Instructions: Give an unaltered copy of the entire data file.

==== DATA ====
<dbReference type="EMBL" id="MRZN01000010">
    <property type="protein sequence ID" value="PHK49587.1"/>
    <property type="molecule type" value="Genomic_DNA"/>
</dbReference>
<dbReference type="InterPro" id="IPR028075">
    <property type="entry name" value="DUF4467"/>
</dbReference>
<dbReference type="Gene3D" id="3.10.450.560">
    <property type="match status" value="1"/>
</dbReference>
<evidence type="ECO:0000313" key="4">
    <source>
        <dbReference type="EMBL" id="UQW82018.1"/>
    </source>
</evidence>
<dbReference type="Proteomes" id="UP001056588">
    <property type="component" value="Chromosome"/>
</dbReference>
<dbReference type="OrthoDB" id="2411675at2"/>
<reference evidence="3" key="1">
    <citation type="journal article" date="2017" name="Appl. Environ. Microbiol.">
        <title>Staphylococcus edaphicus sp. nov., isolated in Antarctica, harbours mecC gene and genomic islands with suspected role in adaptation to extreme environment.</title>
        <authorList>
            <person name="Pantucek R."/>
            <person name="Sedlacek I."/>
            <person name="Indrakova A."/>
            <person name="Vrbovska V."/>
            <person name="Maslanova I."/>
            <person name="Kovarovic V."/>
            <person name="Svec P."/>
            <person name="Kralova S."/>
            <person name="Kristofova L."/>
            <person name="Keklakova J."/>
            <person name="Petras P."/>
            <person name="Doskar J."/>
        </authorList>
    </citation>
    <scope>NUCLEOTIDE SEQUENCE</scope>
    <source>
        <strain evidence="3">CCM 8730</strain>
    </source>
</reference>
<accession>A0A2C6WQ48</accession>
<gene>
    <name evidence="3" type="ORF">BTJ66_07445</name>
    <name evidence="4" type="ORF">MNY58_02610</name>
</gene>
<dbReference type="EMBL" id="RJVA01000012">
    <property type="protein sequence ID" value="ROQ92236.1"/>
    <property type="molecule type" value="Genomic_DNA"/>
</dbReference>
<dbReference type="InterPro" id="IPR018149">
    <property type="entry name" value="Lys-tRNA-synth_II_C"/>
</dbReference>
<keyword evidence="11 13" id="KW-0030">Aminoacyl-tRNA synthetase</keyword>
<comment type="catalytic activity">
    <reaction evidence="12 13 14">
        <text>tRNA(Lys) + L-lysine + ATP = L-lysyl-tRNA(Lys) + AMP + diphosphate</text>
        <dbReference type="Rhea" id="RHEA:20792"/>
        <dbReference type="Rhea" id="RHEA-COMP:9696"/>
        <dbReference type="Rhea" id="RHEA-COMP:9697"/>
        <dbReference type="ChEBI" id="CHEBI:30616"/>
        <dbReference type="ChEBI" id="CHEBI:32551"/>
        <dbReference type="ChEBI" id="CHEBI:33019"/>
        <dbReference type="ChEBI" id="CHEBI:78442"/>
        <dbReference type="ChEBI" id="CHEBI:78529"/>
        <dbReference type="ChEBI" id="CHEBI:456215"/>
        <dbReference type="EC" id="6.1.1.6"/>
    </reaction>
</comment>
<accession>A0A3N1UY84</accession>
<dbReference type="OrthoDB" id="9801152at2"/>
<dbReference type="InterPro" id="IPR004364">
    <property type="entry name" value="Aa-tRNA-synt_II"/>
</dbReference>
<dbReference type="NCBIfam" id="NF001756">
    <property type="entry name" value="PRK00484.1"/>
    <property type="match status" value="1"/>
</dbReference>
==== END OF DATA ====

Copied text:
<dbReference type="EMBL" id="MRZN01000010">
    <property type="protein sequence ID" value="PHK49587.1"/>
    <property type="molecule type" value="Genomic_DNA"/>
</dbReference>
<dbReference type="InterPro" id="IPR028075">
    <property type="entry name" value="DUF4467"/>
</dbReference>
<dbReference type="Gene3D" id="3.10.450.560">
    <property type="match status" value="1"/>
</dbReference>
<evidence type="ECO:0000313" key="4">
    <source>
        <dbReference type="EMBL" id="UQW82018.1"/>
    </source>
</evidence>
<dbReference type="Proteomes" id="UP001056588">
    <property type="component" value="Chromosome"/>
</dbReference>
<dbReference type="OrthoDB" id="2411675at2"/>
<reference evidence="3" key="1">
    <citation type="journal article" date="2017" name="Appl. Environ. Microbiol.">
        <title>Staphylococcus edaphicus sp. nov., isolated in Antarctica, harbours mecC gene and genomic islands with suspected role in adaptation to extreme environment.</title>
        <authorList>
            <person name="Pantucek R."/>
            <person name="Sedlacek I."/>
            <person name="Indrakova A."/>
            <person name="Vrbovska V."/>
            <person name="Maslanova I."/>
            <person name="Kovarovic V."/>
            <person name="Svec P."/>
            <person name="Kralova S."/>
            <person name="Kristofova L."/>
            <person name="Keklakova J."/>
            <person name="Petras P."/>
            <person name="Doskar J."/>
        </authorList>
    </citation>
    <scope>NUCLEOTIDE SEQUENCE</scope>
    <source>
        <strain evidence="3">CCM 8730</strain>
    </source>
</reference>
<accession>A0A2C6WQ48</accession>
<gene>
    <name evidence="3" type="ORF">BTJ66_07445</name>
    <name evidence="4" type="ORF">MNY58_02610</name>
</gene>
<dbReference type="EMBL" id="RJVA01000012">
    <property type="protein sequence ID" value="ROQ92236.1"/>
    <property type="molecule type" value="Genomic_DNA"/>
</dbReference>
<dbReference type="InterPro" id="IPR018149">
    <property type="entry name" value="Lys-tRNA-synth_II_C"/>
</dbReference>
<keyword evidence="11 13" id="KW-0030">Aminoacyl-tRNA synthetase</keyword>
<comment type="catalytic activity">
    <reaction evidence="12 13 14">
        <text>tRNA(Lys) + L-lysine + ATP = L-lysyl-tRNA(Lys) + AMP + diphosphate</text>
        <dbReference type="Rhea" id="RHEA:20792"/>
        <dbReference type="Rhea" id="RHEA-COMP:9696"/>
        <dbReference type="Rhea" id="RHEA-COMP:9697"/>
        <dbReference type="ChEBI" id="CHEBI:30616"/>
        <dbReference type="ChEBI" id="CHEBI:32551"/>
        <dbReference type="ChEBI" id="CHEBI:33019"/>
        <dbReference type="ChEBI" id="CHEBI:78442"/>
        <dbReference type="ChEBI" id="CHEBI:78529"/>
        <dbReference type="ChEBI" id="CHEBI:456215"/>
        <dbReference type="EC" id="6.1.1.6"/>
    </reaction>
</comment>
<accession>A0A3N1UY84</accession>
<dbReference type="OrthoDB" id="9801152at2"/>
<dbReference type="InterPro" id="IPR004364">
    <property type="entry name" value="Aa-tRNA-synt_II"/>
</dbReference>
<dbReference type="NCBIfam" id="NF001756">
    <property type="entry name" value="PRK00484.1"/>
    <property type="match status" value="1"/>
</dbReference>